An elder, who identified himself as Dull Knife, had this to say about the unexpected Army Corps decision: “Of course we welcome any delay in this pipeline. But we know they lie. They always lie, the government and the police. That’s why we’re here, standing strong here at Standing Rock. We’re here and we’re going to stay here until we stop the Big Black Snake!”
That was Dec. 5 — the day the Army and the state had threatened to evict everyone from the Oceti Sakowin camp, which now numbered at least 10,000 people. Someone commented, “I don’t think they have enough jails in all North Dakota to accommodate that many.”
A huge march of defiance, led by military veterans, left from the camp to the bridge near where Energy Transfer Partners, co-owner of the pipeline project, had planned to drill the DAPL under the Missouri River. By now it was snowing, soon to become a blinding blizzard that whipped people with 25-mile-an-hour winds as they approached the Backwater Bridge.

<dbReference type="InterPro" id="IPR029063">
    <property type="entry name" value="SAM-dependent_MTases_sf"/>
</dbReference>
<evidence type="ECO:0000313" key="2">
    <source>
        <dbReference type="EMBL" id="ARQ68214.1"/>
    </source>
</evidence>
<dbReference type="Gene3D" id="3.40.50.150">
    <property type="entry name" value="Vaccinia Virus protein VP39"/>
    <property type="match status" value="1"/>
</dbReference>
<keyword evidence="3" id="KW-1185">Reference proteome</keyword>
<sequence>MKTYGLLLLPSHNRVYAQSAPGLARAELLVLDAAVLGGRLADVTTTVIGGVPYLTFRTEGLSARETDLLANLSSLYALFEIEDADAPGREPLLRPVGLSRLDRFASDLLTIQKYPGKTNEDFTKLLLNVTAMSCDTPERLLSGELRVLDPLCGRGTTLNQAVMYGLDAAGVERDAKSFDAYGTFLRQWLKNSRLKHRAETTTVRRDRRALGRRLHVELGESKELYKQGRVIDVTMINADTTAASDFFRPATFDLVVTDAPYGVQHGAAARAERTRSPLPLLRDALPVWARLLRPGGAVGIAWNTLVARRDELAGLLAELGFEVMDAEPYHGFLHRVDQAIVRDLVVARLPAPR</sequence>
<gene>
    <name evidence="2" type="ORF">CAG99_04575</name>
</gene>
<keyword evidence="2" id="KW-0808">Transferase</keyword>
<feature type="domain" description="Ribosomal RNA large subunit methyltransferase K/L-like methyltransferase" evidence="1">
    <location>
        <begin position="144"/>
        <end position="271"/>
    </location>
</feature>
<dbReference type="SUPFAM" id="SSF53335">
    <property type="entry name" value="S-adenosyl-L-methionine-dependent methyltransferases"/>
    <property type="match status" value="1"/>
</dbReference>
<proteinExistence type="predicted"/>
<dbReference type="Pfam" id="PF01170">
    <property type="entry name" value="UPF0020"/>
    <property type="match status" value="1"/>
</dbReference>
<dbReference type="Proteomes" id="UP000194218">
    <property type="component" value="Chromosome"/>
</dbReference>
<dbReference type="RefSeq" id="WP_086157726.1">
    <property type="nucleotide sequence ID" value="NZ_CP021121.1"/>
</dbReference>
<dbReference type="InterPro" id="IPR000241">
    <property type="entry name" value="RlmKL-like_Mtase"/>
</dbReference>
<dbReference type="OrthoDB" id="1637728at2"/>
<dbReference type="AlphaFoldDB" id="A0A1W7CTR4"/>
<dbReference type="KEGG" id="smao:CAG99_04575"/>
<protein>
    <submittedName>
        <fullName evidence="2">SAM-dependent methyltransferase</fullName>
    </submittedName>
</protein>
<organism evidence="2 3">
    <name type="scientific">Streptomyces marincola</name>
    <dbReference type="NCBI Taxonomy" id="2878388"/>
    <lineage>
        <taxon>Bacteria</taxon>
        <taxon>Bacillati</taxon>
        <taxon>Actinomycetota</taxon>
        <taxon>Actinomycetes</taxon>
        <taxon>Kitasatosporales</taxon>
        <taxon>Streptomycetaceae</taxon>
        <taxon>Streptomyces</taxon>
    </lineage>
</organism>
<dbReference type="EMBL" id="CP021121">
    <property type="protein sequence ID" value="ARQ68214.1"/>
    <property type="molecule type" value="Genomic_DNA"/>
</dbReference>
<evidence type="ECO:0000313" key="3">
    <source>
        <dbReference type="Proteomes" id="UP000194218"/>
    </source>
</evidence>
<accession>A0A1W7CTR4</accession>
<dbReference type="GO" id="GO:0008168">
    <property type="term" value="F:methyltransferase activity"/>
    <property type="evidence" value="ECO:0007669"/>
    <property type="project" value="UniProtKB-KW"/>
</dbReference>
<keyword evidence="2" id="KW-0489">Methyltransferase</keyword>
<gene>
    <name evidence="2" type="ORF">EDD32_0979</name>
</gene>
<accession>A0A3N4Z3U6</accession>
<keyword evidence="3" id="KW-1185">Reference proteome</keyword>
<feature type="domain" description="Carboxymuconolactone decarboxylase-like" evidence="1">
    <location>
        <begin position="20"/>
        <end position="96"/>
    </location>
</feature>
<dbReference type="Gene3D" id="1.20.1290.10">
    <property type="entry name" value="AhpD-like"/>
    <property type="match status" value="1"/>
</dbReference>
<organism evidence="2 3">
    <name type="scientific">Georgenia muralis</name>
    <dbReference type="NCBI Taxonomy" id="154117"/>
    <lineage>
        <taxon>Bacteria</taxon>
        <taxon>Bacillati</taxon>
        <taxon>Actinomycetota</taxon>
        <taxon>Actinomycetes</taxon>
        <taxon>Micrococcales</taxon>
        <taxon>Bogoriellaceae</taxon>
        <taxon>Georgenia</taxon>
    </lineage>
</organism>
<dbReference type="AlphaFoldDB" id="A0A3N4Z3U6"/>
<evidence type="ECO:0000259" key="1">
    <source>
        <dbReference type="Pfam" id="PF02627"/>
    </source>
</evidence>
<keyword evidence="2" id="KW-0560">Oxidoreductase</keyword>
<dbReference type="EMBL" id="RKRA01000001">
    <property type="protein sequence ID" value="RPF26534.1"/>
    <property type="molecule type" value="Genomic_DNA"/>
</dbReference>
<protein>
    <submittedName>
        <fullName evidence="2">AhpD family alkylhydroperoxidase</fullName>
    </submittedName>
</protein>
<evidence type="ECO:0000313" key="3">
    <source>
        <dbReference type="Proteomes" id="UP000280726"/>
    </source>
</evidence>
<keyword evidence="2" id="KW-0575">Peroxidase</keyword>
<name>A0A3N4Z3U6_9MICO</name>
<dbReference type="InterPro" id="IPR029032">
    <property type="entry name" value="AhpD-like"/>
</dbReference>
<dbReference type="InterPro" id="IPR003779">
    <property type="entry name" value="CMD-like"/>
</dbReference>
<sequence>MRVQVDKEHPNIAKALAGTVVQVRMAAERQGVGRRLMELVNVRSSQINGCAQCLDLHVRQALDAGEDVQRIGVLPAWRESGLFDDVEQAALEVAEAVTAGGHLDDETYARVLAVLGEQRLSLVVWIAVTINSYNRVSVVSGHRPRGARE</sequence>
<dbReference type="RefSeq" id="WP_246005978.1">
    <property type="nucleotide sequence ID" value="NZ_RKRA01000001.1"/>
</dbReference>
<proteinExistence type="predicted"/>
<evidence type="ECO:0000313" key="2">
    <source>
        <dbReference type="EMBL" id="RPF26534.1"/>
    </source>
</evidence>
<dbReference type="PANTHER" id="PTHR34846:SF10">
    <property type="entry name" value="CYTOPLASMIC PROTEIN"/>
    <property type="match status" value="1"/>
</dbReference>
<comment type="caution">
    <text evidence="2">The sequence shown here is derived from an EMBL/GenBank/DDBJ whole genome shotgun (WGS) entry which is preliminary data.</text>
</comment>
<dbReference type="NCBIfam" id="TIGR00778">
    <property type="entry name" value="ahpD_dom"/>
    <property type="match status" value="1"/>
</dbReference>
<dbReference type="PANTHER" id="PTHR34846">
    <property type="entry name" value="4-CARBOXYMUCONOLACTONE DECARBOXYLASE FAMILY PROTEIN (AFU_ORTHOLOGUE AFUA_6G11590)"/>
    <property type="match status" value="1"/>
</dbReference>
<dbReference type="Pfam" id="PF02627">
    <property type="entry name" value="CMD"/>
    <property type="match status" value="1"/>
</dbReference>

This was the same bridge where on Nov. 20 militarized police and the company’s private mercenaries, outfitted as though they were ready for war, had hosed and soaked the people for six hours using water cannons at close range in subzero temperatures. They beat, arrested, pepper-sprayed, maced, tear-gassed, strip-searched and hit the water protectors with flash grenades, rubber bullets and beanbags filled with lead pellets.
Some who were captured got numbers marked on their bodies; others were caged in dog kennels. A Native elder suffered cardiac arrest. A young woman, seriously wounded by a concussion grenade, a weapon of war, was airlifted to Minnesota for treatment.